Dropbox angling for larger corporate share
- 15 April, 2014 12:59
Dropbox on Tuesday unveiled a new version of its data storage and sharing service for business claimed to provide IT administrators with more control by separating work and personal files.
The updated Dropbox for Business is the company’s latest attempt to convince businesses that it’s offering a secure service. It’s been in beta testing since November last year and is now generally available for US$795 per year for the first five users with unlimited data storage. Additional users are US$125 per user per year.
The service lets users create two separate Dropbox accounts: one to store and share company data, and the other for documents and personal photos. It provides administrators with visibility over the file sharing activities of all users in the business account.
It adds three key features: remote wipe, audit logs and account transfer. Remote wipe lets administrators delete Dropbox files in employee’s devices; audit logs track who is sharing files internally and outside the company; and account transfer lets administrators transfer one account to another when a staff member leaves.
“We spent a lot of time rebuilding the core application in order to have that separation of data in a way that’s easy for individual users [to grasp],” said Ross Piper, VP, enterprise strategy at Dropbox.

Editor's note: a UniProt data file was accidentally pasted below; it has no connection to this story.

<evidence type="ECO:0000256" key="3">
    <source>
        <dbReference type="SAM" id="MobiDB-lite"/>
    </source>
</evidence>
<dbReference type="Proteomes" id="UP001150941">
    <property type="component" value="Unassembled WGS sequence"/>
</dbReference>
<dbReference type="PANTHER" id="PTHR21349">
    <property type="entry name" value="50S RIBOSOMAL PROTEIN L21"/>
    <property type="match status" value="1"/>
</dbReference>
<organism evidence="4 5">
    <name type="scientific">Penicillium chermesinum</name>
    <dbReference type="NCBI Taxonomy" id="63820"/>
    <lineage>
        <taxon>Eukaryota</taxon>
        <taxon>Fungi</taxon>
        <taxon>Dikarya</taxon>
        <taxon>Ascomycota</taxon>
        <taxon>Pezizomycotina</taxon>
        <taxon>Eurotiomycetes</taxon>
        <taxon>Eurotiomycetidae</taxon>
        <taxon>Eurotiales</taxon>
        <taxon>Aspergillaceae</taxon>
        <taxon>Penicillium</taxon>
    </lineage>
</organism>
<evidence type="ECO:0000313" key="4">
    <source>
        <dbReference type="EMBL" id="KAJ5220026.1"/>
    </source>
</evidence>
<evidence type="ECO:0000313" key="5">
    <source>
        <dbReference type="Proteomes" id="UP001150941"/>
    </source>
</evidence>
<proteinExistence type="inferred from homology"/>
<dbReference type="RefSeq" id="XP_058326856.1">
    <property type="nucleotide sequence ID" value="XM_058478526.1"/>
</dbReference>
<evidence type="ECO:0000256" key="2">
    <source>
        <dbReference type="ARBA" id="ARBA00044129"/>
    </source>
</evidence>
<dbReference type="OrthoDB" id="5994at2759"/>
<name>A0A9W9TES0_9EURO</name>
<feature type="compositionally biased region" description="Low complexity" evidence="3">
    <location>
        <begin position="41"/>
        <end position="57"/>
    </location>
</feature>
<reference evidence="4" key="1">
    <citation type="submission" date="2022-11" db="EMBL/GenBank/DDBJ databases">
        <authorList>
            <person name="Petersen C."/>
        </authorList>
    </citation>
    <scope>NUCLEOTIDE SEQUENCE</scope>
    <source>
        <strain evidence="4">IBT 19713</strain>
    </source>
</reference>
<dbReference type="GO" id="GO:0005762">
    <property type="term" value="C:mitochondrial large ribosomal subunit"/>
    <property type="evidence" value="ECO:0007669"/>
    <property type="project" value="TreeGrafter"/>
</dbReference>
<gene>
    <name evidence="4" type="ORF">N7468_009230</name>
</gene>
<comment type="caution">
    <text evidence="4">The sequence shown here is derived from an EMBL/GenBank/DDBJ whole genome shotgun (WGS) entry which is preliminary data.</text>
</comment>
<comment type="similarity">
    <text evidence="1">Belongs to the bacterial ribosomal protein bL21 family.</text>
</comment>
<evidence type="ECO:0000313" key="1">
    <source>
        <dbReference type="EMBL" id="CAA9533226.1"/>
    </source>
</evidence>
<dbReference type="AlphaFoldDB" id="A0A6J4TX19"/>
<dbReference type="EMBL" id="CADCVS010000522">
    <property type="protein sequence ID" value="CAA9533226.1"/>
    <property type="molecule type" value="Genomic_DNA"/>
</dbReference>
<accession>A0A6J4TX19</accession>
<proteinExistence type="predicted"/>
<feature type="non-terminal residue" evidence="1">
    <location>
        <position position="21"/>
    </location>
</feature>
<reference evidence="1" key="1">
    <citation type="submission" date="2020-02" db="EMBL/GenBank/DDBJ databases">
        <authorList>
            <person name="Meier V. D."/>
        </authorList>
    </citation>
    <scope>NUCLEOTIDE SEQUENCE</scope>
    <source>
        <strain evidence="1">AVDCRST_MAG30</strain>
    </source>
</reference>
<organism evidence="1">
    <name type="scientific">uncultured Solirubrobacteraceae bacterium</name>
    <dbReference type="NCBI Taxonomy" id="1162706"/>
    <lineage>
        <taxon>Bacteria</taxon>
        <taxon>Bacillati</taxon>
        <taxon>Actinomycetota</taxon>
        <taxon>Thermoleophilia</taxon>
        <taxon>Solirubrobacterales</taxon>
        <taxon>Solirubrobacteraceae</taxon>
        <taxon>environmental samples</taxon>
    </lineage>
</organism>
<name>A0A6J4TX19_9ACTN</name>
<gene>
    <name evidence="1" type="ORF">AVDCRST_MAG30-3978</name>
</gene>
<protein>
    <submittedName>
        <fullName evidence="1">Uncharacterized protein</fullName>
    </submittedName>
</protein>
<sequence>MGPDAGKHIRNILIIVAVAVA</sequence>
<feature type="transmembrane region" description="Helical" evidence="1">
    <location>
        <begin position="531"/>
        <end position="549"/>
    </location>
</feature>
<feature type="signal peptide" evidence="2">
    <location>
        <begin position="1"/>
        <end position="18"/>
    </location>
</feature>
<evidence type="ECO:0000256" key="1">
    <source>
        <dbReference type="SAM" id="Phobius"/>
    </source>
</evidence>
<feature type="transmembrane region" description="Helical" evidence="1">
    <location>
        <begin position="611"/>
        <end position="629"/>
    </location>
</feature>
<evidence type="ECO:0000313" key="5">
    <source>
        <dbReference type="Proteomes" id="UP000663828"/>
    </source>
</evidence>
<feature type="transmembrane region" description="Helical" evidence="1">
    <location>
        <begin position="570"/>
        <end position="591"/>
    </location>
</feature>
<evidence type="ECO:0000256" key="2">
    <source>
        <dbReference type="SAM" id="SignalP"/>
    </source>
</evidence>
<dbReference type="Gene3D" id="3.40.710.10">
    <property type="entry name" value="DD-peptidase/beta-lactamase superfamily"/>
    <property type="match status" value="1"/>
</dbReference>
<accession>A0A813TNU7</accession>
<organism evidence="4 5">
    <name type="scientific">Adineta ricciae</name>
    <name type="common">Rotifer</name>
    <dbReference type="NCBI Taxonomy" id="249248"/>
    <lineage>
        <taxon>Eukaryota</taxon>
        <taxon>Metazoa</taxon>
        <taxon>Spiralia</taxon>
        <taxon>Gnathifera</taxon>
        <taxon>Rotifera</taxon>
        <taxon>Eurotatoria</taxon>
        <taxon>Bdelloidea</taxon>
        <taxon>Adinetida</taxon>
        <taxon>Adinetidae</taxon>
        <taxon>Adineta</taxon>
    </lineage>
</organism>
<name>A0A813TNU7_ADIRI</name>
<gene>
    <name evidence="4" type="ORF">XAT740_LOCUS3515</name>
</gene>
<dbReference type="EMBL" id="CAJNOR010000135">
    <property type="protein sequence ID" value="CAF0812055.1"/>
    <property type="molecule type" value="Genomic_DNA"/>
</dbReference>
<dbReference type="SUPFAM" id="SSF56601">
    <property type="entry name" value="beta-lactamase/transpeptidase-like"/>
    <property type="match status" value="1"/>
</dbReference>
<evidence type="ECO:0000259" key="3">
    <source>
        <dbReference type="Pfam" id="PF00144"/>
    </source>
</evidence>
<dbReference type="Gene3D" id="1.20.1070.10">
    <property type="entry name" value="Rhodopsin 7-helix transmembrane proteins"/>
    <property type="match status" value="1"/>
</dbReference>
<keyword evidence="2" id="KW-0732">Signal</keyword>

“Every aspect of the core service had to be been redone … to [provide] all of the services that IT expects from data separation to audit logs, to the console, single sign-on and sharing tools... We want the company to be able to control what’s done in the work Dropbox,” he said.
Customer data is stored at Dropbox's data centres in the United States. Piper said the company takes "privacy very seriously" and publishes a transparency report to inform people about requests from governments worldwide for user information.
He also said that Dropbox was conforming to Australia's new data privacy laws, which came into effect on March 1.
Piper said 4 million businesses are already using Dropbox – including 95 per cent of companies in the ASX100 – and around 100,000 third-party applications have been created for the service. Notable customers in Australia include Atlassian, Macquarie Group, and Mirvac.
Piper also demonstrated new collaboration tools that allow Dropbox users to view and edit shared files in Microsoft Office apps – Word, Excel, and PowerPoint – under its Project Harmony initiative. These tools are expected to be available later in 2014.
Meanwhile, Dropbox has opened a Sydney office staffed by a small team.